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May 9th, 2015, 05:35 PM   #1
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integral evaluation

Hello,
Find the work done by the force field

F(x, y, z) = (–x^4 y^2 i) – (4 j) + (ln(x^4 – y^2) k)

acting on a charged electric particle moving along the path given by the equation

r(t) = (2 cos t i) + (2 sin t j) + (4 k);

where the parameter t varies from pi /4 to 7pi /4.

thanks in advance


I have had a go at it and after evaluating the integral $\displaystyle I=int(F.dr)$ I get an answer = 8.sqrt(2)

thanks in advance
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May 9th, 2015, 06:03 PM   #2
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Quote:
Originally Posted by harley05 View Post
Hello,
Find the work done by the force field

F(x, y, z) = (–x^4 y^2 i) – (4 j) + (ln(x^4 – y^2) k)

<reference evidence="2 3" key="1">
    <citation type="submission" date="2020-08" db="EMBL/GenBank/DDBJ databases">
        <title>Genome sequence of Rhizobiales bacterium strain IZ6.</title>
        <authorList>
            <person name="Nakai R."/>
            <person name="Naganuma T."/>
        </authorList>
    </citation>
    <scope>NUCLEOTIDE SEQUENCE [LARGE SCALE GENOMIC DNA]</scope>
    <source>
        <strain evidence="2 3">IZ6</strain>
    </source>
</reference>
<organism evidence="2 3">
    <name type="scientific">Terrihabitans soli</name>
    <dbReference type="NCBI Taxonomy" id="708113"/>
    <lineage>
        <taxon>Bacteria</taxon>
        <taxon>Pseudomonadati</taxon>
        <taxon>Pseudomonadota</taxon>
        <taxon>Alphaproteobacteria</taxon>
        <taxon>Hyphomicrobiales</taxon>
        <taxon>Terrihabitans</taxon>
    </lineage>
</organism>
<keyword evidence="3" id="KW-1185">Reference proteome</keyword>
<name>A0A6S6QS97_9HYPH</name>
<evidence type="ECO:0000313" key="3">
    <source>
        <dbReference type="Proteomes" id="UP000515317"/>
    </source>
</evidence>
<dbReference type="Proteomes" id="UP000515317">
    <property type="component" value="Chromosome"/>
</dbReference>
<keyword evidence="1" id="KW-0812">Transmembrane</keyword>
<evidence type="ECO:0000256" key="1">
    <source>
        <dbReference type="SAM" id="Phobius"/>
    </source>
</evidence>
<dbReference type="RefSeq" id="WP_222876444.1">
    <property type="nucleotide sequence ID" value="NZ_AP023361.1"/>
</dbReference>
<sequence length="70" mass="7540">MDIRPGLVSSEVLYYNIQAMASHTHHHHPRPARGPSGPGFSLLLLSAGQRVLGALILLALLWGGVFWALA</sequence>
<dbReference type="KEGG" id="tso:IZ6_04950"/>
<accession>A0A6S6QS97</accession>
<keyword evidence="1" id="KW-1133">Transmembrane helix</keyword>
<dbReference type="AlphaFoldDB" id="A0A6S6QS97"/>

acting on a charged electric particle moving along the path given by the equation

r(t) = (2 cos t i) + (2 sin t j) + (4 k);

where the parameter t varies from pi /4 to 7pi /4.

thanks in advance


I have had a go at it and after evaluating the integral $\displaystyle I=int(F.dr)$ I get an answer = 8.sqrt(2)

thanks in advance
You are correct. Nicely done!

Would you care to share your solution so others might see it?

-Dan
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May 9th, 2015, 06:15 PM   #3
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Quote:
Originally Posted by harley05 View Post
Hello,
Find the work done by the force field

F(x, y, z) = (–x^4 y^2 i) – (4 j) + (ln(x^4 – y^2) k)

acting on a charged electric particle moving along the path given by the equation

r(t) = (2 cos t i) + (2 sin t j) + (4 k);

where the parameter t varies from pi /4 to 7pi /4.

thanks in advance


I have had a go at it and after evaluating the integral $\displaystyle I=int(F.dr)$ I get an answer = 8.sqrt(2)

thanks in advance
Boy are you lucky there wasn't a function of $t$ attached to $k$ in the $r(t)$!
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May 9th, 2015, 06:24 PM   #4
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Boy are you lucky there wasn't a function of $t$ attached to $k$ in the $r(t)$!
your not wrong there!
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